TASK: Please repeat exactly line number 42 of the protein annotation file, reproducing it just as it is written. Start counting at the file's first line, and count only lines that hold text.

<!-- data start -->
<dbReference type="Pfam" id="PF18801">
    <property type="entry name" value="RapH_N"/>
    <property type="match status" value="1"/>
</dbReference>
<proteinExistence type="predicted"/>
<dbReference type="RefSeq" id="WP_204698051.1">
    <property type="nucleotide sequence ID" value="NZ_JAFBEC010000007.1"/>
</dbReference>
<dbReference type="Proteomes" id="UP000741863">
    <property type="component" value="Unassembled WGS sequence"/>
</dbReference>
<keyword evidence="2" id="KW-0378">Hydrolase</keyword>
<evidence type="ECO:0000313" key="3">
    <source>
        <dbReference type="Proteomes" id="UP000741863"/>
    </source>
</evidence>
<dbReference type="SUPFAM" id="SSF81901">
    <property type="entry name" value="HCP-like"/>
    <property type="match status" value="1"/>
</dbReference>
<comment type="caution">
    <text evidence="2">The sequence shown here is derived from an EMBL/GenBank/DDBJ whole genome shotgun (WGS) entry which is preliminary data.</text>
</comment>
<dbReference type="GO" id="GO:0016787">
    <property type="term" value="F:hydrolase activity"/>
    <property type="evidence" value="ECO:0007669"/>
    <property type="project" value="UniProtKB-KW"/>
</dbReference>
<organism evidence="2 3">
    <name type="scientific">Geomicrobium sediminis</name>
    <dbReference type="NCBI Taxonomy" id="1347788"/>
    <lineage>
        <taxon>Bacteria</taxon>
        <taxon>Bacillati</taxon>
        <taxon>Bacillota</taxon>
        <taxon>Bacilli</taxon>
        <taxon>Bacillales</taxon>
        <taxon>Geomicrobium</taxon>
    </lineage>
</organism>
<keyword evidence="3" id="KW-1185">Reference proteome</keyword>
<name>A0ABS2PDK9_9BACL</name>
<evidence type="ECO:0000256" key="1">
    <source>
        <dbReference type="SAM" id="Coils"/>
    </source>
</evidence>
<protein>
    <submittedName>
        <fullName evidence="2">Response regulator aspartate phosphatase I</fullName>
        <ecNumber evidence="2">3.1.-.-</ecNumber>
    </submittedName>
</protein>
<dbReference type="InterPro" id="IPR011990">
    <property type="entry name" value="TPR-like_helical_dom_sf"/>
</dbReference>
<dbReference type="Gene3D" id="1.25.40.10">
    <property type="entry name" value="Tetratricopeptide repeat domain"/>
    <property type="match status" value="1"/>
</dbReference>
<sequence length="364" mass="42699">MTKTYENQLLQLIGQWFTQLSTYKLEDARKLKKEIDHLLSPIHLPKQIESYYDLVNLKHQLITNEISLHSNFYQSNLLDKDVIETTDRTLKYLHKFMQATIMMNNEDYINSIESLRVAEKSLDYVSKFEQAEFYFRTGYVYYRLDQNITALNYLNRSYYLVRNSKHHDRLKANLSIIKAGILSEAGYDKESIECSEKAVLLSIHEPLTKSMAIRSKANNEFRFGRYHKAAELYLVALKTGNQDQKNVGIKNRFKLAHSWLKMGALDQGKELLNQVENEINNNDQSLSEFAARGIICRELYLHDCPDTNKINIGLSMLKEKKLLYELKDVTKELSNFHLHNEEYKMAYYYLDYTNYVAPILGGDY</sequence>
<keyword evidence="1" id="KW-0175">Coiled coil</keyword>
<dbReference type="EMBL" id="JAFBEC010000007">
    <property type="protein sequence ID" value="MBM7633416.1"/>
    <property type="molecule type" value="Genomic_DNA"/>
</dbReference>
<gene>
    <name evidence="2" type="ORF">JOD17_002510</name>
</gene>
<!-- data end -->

<keyword evidence="3" id="KW-1185">Reference proteome</keyword>